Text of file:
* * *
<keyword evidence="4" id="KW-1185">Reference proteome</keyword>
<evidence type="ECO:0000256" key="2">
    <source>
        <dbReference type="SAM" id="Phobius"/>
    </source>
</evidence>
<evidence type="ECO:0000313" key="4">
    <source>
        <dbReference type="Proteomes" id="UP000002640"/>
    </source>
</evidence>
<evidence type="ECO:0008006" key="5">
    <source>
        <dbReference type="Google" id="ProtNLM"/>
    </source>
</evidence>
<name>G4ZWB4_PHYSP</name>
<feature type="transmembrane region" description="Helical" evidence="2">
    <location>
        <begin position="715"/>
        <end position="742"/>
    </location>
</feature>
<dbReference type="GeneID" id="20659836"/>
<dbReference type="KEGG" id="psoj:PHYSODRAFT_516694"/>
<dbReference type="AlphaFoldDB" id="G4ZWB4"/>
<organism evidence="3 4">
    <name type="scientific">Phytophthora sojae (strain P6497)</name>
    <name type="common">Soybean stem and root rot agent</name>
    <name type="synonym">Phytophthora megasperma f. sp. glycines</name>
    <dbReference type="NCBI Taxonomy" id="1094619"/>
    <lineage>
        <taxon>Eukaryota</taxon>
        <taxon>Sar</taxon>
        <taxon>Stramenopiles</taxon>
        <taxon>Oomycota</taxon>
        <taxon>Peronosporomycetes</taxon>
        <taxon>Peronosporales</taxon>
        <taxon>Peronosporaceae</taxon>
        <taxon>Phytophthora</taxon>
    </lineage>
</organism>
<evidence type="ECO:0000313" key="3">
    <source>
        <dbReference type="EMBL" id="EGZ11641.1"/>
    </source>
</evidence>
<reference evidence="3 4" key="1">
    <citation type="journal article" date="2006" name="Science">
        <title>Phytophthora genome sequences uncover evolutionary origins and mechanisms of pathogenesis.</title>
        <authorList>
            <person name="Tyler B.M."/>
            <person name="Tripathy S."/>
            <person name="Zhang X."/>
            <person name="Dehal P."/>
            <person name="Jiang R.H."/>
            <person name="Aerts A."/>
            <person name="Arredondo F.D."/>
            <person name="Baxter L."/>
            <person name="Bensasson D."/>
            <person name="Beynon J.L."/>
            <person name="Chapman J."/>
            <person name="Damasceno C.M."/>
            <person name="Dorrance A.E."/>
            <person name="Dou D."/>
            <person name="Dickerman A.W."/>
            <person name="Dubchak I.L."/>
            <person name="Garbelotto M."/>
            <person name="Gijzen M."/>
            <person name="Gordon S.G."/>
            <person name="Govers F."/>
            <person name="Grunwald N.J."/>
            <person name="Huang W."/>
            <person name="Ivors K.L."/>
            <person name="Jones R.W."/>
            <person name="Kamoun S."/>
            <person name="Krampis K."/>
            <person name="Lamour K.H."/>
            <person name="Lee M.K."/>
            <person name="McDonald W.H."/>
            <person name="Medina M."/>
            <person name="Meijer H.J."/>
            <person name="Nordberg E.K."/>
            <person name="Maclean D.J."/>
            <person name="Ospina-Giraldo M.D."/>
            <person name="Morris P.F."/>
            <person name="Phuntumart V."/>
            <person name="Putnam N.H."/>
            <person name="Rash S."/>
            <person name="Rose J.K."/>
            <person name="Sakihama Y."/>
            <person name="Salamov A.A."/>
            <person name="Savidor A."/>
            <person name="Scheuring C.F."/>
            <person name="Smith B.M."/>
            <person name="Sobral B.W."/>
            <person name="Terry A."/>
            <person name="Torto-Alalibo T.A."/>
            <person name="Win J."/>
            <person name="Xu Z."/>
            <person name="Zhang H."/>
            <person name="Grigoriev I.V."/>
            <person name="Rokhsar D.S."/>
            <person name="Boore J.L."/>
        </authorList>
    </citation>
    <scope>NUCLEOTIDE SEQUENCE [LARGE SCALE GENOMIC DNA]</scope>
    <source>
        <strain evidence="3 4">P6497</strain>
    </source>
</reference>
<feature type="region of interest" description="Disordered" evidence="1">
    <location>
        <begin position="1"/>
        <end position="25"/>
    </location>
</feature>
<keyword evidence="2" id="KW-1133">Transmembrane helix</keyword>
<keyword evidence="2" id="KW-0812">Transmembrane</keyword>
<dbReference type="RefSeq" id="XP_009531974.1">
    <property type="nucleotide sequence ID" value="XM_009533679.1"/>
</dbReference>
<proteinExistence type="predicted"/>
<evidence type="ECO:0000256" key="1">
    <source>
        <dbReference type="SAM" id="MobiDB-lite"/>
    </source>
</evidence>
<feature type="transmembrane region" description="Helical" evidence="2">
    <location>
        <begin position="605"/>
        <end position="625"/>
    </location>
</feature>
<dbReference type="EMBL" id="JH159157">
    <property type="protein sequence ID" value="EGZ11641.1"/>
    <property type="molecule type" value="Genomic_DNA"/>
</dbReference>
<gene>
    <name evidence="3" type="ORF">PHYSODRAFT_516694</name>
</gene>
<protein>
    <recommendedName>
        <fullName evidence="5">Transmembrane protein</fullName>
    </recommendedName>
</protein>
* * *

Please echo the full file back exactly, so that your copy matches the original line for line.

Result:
<keyword evidence="4" id="KW-1185">Reference proteome</keyword>
<evidence type="ECO:0000256" key="2">
    <source>
        <dbReference type="SAM" id="Phobius"/>
    </source>
</evidence>
<evidence type="ECO:0000313" key="4">
    <source>
        <dbReference type="Proteomes" id="UP000002640"/>
    </source>
</evidence>
<evidence type="ECO:0008006" key="5">
    <source>
        <dbReference type="Google" id="ProtNLM"/>
    </source>
</evidence>
<name>G4ZWB4_PHYSP</name>
<feature type="transmembrane region" description="Helical" evidence="2">
    <location>
        <begin position="715"/>
        <end position="742"/>
    </location>
</feature>
<dbReference type="GeneID" id="20659836"/>
<dbReference type="KEGG" id="psoj:PHYSODRAFT_516694"/>
<dbReference type="AlphaFoldDB" id="G4ZWB4"/>
<organism evidence="3 4">
    <name type="scientific">Phytophthora sojae (strain P6497)</name>
    <name type="common">Soybean stem and root rot agent</name>
    <name type="synonym">Phytophthora megasperma f. sp. glycines</name>
    <dbReference type="NCBI Taxonomy" id="1094619"/>
    <lineage>
        <taxon>Eukaryota</taxon>
        <taxon>Sar</taxon>
        <taxon>Stramenopiles</taxon>
        <taxon>Oomycota</taxon>
        <taxon>Peronosporomycetes</taxon>
        <taxon>Peronosporales</taxon>
        <taxon>Peronosporaceae</taxon>
        <taxon>Phytophthora</taxon>
    </lineage>
</organism>
<evidence type="ECO:0000313" key="3">
    <source>
        <dbReference type="EMBL" id="EGZ11641.1"/>
    </source>
</evidence>
<reference evidence="3 4" key="1">
    <citation type="journal article" date="2006" name="Science">
        <title>Phytophthora genome sequences uncover evolutionary origins and mechanisms of pathogenesis.</title>
        <authorList>
            <person name="Tyler B.M."/>
            <person name="Tripathy S."/>
            <person name="Zhang X."/>
            <person name="Dehal P."/>
            <person name="Jiang R.H."/>
            <person name="Aerts A."/>
            <person name="Arredondo F.D."/>
            <person name="Baxter L."/>
            <person name="Bensasson D."/>
            <person name="Beynon J.L."/>
            <person name="Chapman J."/>
            <person name="Damasceno C.M."/>
            <person name="Dorrance A.E."/>
            <person name="Dou D."/>
            <person name="Dickerman A.W."/>
            <person name="Dubchak I.L."/>
            <person name="Garbelotto M."/>
            <person name="Gijzen M."/>
            <person name="Gordon S.G."/>
            <person name="Govers F."/>
            <person name="Grunwald N.J."/>
            <person name="Huang W."/>
            <person name="Ivors K.L."/>
            <person name="Jones R.W."/>
            <person name="Kamoun S."/>
            <person name="Krampis K."/>
            <person name="Lamour K.H."/>
            <person name="Lee M.K."/>
            <person name="McDonald W.H."/>
            <person name="Medina M."/>
            <person name="Meijer H.J."/>
            <person name="Nordberg E.K."/>
            <person name="Maclean D.J."/>
            <person name="Ospina-Giraldo M.D."/>
            <person name="Morris P.F."/>
            <person name="Phuntumart V."/>
            <person name="Putnam N.H."/>
            <person name="Rash S."/>
            <person name="Rose J.K."/>
            <person name="Sakihama Y."/>
            <person name="Salamov A.A."/>
            <person name="Savidor A."/>
            <person name="Scheuring C.F."/>
            <person name="Smith B.M."/>
            <person name="Sobral B.W."/>
            <person name="Terry A."/>
            <person name="Torto-Alalibo T.A."/>
            <person name="Win J."/>
            <person name="Xu Z."/>
            <person name="Zhang H."/>
            <person name="Grigoriev I.V."/>
            <person name="Rokhsar D.S."/>
            <person name="Boore J.L."/>
        </authorList>
    </citation>
    <scope>NUCLEOTIDE SEQUENCE [LARGE SCALE GENOMIC DNA]</scope>
    <source>
        <strain evidence="3 4">P6497</strain>
    </source>
</reference>
<feature type="region of interest" description="Disordered" evidence="1">
    <location>
        <begin position="1"/>
        <end position="25"/>
    </location>
</feature>
<keyword evidence="2" id="KW-1133">Transmembrane helix</keyword>
<keyword evidence="2" id="KW-0812">Transmembrane</keyword>
<dbReference type="RefSeq" id="XP_009531974.1">
    <property type="nucleotide sequence ID" value="XM_009533679.1"/>
</dbReference>
<proteinExistence type="predicted"/>
<evidence type="ECO:0000256" key="1">
    <source>
        <dbReference type="SAM" id="MobiDB-lite"/>
    </source>
</evidence>
<feature type="transmembrane region" description="Helical" evidence="2">
    <location>
        <begin position="605"/>
        <end position="625"/>
    </location>
</feature>
<dbReference type="EMBL" id="JH159157">
    <property type="protein sequence ID" value="EGZ11641.1"/>
    <property type="molecule type" value="Genomic_DNA"/>
</dbReference>
<gene>
    <name evidence="3" type="ORF">PHYSODRAFT_516694</name>
</gene>
<protein>
    <recommendedName>
        <fullName evidence="5">Transmembrane protein</fullName>
    </recommendedName>
</protein>